Fetal Alcohol Synodrome

Topics: Fetal alcohol syndrome, Alcohol, Alcohol abuse, Pregnancy, Mental retardation, Prenatal development / Pages: 39 (9689 words) / Published: Nov 9th, 2013
Fetal Alcohol Syndrome (FAS)

Introduction
It sounds simple: women who drink excessively while pregnant are at high risk for giving birth to children with birth defects. Therefore, to prevent these defects, women should stop drinking alcohol during all phases of pregnancy. Alternatively, women who drink alcohol should not become pregnant unless and until they can control their drinking. More than 20 years ago, when fetal alcohol syndrome (FAS) was first described in the published medical literature, there were high hopes for its prevention. In fact, this has not been simple, and the biomedical and public health communities are still struggling to eliminate a birth defect that should be absolutely preventable.
HISTORY
Although references to the effects of prenatal exposure to alcohol can be found in classical and biblical literature, fetal alcohol syndrome was first described in the medical literature in France by Lemoine et al. in 1968. Researchers in the United States soon also published a landmark report describing a constellation of birth defects in children born to alcoholic women (Jones and Smith, 1973). FAS has since been described in most countries of the world. Briefly, FAS refers to a constellation of physical abnormalities, most obvious in the features of the face (see Figure 1-1) and in the reduced size of the newborn, and problems of behavior and cognition. These latter features lead to the most concern.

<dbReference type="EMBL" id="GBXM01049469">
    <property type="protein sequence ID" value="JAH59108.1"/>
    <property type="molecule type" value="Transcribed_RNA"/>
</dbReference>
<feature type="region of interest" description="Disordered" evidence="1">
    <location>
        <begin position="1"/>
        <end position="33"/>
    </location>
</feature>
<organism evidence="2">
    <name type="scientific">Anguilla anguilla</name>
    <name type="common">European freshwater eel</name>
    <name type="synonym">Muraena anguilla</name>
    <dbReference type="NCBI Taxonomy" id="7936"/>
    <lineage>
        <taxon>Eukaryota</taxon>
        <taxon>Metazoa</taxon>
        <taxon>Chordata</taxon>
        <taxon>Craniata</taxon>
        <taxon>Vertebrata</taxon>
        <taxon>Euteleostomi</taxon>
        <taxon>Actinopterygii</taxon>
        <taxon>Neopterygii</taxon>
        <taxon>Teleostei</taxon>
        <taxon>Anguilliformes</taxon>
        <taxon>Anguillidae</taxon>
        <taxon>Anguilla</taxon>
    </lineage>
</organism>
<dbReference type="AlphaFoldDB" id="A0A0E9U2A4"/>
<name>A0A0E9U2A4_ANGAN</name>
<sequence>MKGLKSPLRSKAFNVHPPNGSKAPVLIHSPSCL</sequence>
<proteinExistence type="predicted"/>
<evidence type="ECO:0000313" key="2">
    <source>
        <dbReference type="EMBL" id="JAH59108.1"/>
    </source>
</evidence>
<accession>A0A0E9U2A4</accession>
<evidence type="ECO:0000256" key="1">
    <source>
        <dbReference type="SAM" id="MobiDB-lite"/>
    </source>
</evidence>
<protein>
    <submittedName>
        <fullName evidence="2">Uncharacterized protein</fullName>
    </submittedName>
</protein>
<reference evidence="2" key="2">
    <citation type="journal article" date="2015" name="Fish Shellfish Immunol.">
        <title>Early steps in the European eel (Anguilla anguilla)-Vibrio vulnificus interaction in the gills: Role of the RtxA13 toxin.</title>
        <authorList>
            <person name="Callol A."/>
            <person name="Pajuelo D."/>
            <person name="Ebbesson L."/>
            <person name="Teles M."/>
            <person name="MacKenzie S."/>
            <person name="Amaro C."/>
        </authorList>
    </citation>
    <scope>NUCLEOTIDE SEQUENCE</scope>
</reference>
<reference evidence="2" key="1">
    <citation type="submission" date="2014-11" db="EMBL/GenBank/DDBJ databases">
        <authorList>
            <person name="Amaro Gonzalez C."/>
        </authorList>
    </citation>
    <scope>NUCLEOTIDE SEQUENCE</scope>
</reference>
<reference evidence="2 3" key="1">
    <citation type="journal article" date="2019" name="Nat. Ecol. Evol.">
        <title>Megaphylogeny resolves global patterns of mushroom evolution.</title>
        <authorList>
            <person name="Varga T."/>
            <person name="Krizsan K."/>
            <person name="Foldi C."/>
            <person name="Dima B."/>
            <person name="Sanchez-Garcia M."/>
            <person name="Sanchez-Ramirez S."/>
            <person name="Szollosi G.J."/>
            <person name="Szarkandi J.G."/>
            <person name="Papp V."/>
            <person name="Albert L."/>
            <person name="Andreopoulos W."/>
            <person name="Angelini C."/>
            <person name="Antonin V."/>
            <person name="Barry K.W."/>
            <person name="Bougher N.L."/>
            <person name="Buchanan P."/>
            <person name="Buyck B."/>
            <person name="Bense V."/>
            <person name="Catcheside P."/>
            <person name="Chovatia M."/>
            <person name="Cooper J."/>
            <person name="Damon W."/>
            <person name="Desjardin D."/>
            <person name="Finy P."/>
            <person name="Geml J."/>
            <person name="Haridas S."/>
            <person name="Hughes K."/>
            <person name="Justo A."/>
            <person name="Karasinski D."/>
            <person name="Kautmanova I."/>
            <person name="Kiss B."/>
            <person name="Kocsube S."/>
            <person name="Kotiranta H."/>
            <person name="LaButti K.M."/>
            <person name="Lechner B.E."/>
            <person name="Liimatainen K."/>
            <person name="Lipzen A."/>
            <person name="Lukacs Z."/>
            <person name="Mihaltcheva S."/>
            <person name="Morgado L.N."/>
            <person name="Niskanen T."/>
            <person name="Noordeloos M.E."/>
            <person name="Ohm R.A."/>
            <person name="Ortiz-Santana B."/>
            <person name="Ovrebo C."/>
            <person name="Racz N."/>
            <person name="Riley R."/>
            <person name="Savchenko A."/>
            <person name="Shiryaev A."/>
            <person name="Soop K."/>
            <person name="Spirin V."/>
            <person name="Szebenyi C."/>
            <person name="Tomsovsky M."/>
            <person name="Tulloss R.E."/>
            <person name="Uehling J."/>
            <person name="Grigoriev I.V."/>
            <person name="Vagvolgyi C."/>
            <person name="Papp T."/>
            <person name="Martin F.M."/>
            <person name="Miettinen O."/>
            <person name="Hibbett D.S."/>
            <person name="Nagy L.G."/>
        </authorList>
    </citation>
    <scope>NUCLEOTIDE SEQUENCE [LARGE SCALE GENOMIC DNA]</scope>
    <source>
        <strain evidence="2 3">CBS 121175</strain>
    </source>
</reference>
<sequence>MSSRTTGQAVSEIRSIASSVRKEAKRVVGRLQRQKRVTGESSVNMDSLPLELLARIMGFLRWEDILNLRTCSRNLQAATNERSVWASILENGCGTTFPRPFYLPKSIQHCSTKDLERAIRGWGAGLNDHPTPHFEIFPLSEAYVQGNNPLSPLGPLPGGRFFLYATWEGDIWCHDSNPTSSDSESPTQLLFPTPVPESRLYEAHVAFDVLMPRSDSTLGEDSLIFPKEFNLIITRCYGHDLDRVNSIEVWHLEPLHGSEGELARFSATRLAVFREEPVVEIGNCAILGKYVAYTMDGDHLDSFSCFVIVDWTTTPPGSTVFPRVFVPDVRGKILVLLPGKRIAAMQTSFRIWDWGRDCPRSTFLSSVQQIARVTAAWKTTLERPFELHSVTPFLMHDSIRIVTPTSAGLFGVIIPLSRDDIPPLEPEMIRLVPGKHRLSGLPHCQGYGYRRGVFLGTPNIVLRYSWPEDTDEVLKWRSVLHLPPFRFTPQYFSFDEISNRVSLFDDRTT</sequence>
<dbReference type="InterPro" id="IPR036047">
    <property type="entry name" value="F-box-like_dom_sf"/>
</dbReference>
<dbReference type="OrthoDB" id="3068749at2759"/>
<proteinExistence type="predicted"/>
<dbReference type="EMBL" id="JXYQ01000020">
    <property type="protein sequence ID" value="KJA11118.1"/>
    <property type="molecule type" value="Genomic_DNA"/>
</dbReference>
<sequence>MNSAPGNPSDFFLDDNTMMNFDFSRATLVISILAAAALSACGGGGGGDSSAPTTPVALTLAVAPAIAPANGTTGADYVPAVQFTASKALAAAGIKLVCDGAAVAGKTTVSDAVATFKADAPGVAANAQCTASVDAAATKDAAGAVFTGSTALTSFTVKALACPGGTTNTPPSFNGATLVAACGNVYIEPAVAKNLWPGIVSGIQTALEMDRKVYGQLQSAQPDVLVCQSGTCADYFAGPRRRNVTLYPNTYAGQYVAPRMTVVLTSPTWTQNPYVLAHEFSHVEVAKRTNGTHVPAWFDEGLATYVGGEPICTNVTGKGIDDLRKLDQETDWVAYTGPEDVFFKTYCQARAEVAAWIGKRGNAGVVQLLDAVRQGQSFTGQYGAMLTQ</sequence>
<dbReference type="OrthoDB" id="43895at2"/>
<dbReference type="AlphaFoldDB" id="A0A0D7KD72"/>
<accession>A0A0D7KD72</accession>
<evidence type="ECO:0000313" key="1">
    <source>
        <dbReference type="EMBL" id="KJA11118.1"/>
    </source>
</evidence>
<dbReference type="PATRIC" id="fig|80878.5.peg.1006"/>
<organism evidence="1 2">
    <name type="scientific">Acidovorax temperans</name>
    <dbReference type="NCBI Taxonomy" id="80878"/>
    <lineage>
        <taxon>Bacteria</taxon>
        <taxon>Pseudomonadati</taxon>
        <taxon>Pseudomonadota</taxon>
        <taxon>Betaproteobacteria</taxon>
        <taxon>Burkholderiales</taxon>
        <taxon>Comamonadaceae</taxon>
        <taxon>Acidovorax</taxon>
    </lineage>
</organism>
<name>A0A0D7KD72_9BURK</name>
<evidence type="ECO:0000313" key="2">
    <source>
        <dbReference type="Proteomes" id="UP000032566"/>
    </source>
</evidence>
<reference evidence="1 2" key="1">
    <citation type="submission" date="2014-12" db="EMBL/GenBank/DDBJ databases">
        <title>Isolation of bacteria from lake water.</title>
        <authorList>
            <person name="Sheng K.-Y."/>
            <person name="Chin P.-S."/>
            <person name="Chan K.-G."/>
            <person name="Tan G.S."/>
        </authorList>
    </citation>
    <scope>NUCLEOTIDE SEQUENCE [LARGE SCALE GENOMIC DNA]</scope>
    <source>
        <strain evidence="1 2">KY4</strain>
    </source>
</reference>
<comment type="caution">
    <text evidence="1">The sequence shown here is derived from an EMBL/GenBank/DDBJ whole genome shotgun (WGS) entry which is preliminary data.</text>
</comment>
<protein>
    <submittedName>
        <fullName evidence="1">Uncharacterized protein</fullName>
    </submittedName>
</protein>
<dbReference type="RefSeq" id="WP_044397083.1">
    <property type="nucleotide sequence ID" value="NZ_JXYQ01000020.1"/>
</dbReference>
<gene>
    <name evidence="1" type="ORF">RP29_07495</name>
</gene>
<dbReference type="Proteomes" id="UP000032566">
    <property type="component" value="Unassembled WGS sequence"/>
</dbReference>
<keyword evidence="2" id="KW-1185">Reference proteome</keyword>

The degree of abnormality in any one measure can vary greatly between individuals and can change with time in the same individual. For example, people diagnosed with FAS can have IQs from well within the normal range to the severely mentally retarded range. The physical anomalies can be slight or quite striking. Some people with FAS live fairly normal lives if given adequate and structured support throughout their lives, whereas others are severely impaired. The defects may or may not be apparent or easily diagnosed at birth. Although the



References: 4. Warren KR, Li TK; Genetic polymorphisms: impact on the risk of fetal alcohol spectrum disorders. Birth Defects Res A Clin Mol Teratol. 2005 Apr;73(4):195-203. 5. Antenatal care: routine care for the healthy pregnant woman; NICE Clinical Guideline (March 2008) 6 9. Astley SJ; Comparison of the 4-digit diagnostic code and the Hoyme diagnostic guidelines for fetal alcohol spectrum disorders. Pediatrics. 2006 Oct;118(4):1532-45. 10. A report on the 2011 general lifestyle survey - Chapter 2: Drinking, Office for National Statistics (March 2013) 11

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